Government embarrassment over the company has been compounded by an advertisement placed in a defence magazine published at Westminster and circulated among ministers, MPs and officials.
In April this year, David Davis, the Foreign Office minister, announced the Government was working towards achieving a worldwide ban on anti-personnel mines. In a letter following his announcement Mr Davis said: "As far as we are aware, anti-personnel land mines were last manufactured in Britain in 1986. We have not exported any anti-personnel land mines since 1982."
Yet the latest issue of Parliamentary Defence Review 1996 carries an advertisement from Londesborough Security Equipment, a Birmingham-based firm which sells to countries around the world.
It boasts of manufacturing "anti-personnel mines which are very lethal and would take a long time to to sweep clear ... very low-cost weapon system".
Londesborough is a private firm which was founded in 1962, and has been dealing with the Ministry of Defence and police forces since then. It specialises in "vehicle arresting systems," used by police forces to burst the tyres of speeding and stolen cars.
The move into land mines is a recent one. The company's Scatterjacks system is intended to prevent aircraft using airstrips. The explosive devices are scattered over the airfield and explode on impact, shooting a spike upwards into an aircraft's tyre. However, as the advertisement makes clear, they also have another purpose - as an anti-personnel mine.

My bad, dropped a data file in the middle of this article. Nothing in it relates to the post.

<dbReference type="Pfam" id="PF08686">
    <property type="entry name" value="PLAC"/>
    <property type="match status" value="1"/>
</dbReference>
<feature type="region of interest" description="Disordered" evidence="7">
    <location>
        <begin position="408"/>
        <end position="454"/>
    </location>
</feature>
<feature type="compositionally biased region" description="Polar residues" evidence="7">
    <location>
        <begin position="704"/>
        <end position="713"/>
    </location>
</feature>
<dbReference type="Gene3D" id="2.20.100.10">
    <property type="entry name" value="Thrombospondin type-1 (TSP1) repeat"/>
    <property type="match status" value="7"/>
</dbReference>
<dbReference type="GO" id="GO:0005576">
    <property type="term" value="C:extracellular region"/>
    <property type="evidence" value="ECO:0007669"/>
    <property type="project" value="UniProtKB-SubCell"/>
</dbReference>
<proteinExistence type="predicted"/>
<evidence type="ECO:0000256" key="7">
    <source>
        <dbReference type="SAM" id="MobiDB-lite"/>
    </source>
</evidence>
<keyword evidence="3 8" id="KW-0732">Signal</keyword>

The company's literature makes no mention of how the mines are safely destroyed. Ironically, the same advertisement promotes another Londesborough product: "Mine clearance protective footwear - will afford protection against injury from ground munitions."
Cheap and easy to deploy, land mines have become one of the scourges of modern warfare, causing countless deaths and mutilations in places like Cambodia, the former Yugoslavia and Iraq.
Critics of the Government have accused it of not doing enough to curb the trade and turning a blind eye to mine exports. During the Iran-Iraq war, for instance, a company based in Britain, not Londesborough, put together a deal to sell 9 million mines to Saddam Hussein. The Italian manufacturer of the mines was prosecuted in Italy and seven of its officials were convicted. In this country, despite documentary evidence of the British company's involvement and a Government arms embargo on military sales to Iraq, no prosecutions were brought.Dangerous harvest, page 14Reuse content